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    sorry but it really doesn't matter what SE thinks of downvotes, it matters what the people you interact with think about it. And it is not efficient: You now produced lots of comments and a meta question only because of one downvote. So obviously something is wrong with your idea that it is efficient (and you are not the first). Jan 23, 2023 at 9:01
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    the times in the comments show clearly that you did downvote at the begin of the interaction, egreg had no time to reject your comment nor sensible time (e.g. a day) to address it. And sorry but community norms can't change human behaviour: the majority of people don't react with joy if someone takes something from them. Sites with lots of downvotes aren't described as efficient but as unfriendly. Jan 23, 2023 at 9:14
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    how in your view can a "negligible reputational loss" "effectively motivate improvements"? Either you believe that downvotes have a noticable effect on people, then this can only be an unfriendly effect as you expect people to do something to avoid it, or you believe it is "negligible", then why doing it at all? Jan 24, 2023 at 9:35
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    I doubt that many apart from the op ever notice a downvote on an answer if the overall sum is positive. I certainly never would check that. Do you really click to see the numbers when you read an answer? And consider to add another answer if you see a single downvote in the middle of 20 upvotes? Jan 25, 2023 at 10:10
  • On occasion. Not from a single down-vote, but from a few, yes. I think we can agree to disagree here. Appreciate your perspective on matters and certainly acknowledge yours is the majority here—thanks for your input!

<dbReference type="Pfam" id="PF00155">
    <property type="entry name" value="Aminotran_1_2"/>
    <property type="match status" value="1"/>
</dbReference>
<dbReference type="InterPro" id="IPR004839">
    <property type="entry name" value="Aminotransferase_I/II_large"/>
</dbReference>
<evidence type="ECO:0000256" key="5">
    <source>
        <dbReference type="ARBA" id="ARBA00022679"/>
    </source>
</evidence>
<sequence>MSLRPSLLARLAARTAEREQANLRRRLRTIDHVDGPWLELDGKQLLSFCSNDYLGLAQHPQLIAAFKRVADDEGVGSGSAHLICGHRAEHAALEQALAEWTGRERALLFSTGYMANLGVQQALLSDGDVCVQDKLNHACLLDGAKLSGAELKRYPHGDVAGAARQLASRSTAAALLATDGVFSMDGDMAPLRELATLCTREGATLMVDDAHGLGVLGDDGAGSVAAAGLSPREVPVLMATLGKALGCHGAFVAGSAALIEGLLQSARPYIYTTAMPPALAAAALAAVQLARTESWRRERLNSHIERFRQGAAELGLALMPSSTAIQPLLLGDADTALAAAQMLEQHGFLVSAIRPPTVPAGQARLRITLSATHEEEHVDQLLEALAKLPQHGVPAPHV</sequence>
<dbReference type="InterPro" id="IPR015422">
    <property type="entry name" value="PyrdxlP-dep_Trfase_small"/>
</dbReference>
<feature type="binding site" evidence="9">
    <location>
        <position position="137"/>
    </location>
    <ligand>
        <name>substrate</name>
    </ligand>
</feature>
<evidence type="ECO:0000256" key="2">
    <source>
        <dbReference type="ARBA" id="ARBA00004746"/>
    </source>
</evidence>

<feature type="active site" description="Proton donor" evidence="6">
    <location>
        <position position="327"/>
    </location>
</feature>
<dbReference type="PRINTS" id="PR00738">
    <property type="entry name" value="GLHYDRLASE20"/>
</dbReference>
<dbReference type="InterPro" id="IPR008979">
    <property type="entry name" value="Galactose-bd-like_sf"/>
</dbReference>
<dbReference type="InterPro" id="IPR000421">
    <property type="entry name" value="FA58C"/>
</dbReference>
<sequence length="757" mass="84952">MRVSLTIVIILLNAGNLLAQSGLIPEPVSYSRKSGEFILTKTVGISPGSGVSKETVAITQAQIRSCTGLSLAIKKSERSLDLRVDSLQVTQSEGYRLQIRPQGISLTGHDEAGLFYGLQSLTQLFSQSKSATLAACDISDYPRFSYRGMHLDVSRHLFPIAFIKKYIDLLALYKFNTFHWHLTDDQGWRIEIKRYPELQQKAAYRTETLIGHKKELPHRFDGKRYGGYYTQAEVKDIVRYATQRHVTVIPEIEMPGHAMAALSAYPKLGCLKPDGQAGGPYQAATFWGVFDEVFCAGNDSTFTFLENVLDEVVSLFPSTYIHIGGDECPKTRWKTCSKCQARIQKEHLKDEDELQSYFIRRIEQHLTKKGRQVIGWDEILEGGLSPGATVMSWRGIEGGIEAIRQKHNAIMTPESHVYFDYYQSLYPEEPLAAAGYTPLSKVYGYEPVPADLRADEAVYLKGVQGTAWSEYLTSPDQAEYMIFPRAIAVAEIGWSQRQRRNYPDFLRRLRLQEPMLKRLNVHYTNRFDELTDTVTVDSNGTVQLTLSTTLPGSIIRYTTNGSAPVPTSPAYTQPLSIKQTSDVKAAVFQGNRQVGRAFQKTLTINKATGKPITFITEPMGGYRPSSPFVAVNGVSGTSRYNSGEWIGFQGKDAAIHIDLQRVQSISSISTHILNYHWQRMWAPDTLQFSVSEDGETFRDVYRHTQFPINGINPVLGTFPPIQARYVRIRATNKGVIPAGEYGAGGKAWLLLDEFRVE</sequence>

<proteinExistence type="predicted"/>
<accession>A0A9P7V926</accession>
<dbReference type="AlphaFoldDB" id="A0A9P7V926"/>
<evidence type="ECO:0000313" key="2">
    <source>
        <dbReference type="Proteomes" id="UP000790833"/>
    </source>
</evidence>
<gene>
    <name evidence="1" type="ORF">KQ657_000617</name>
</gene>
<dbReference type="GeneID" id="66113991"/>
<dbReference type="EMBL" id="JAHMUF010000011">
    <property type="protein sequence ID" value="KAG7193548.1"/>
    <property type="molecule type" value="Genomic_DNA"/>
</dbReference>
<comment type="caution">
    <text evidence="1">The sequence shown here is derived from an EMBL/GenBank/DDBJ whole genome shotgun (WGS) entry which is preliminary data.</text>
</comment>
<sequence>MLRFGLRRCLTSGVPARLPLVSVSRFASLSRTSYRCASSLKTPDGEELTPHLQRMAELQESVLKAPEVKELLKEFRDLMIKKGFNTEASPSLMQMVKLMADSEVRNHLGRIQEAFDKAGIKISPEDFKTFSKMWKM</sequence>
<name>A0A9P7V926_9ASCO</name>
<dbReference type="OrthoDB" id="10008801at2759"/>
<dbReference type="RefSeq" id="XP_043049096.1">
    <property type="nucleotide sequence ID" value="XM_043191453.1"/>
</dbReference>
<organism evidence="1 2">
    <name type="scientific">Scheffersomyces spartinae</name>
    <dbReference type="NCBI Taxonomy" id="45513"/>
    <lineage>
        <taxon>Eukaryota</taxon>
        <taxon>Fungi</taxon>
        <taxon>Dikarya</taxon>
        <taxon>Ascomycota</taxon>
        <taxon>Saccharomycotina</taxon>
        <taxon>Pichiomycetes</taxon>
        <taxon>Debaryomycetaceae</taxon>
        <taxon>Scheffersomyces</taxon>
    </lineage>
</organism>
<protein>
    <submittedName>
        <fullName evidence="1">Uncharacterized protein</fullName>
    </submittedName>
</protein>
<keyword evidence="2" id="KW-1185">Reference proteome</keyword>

– Coby Viner
    Jan 25, 2023 at 19:26
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My opinion:

In theory, no.

If everyone doesn't take downvotes personally, would the site be a better and more efficient place? Probably yes.

Unfortunately, in real life there are many people who don't _want_ their posts to be downvoted. And there isn't much can be done about it.

Regarding the efficiency, I think this site is small enough (at least for now) that it can afford to take every user to look through every questions without them getting downvoted (we I is the real purpose of downvoting questions).


On the other hand, if you leave a comment for improvement and downvote at the same time (which is what you did in this case), it would probably be a good idea to set a timer to check the answer later for improvement to retract the downvote. But if you do that, you might as well set a timer and downvote _after_ there's no improvement for X days if you still want to.

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There is a saying, along the lines of: "A written job reference tells you nothing about the applicant. It only tells you something about the person who wrote the reference."

I believe it is the same with downvotes. Unless a post is clearly spam or utterly wrong, a downvote tells use something about the voter, rather than about the post.

That can also be said about upvotes, but good answers deserve attention.

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    ...so bad answers also deserve attention? If attention = votes.
    – Werner Mod
    Feb 2, 2023 at 0:28
  • ... Not what I meant. Hard to explain.
    – rallg
    Feb 2, 2023 at 20:53
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    Your answer, interpreted as written, implies that upvotes also need a comment, otherwise it only says something about the voter, not the content/answer. Regardless, it goes to show how good answers aren't easy to write up. The same goes for good questions.
    – Werner Mod
    Feb 2, 2023 at 20:59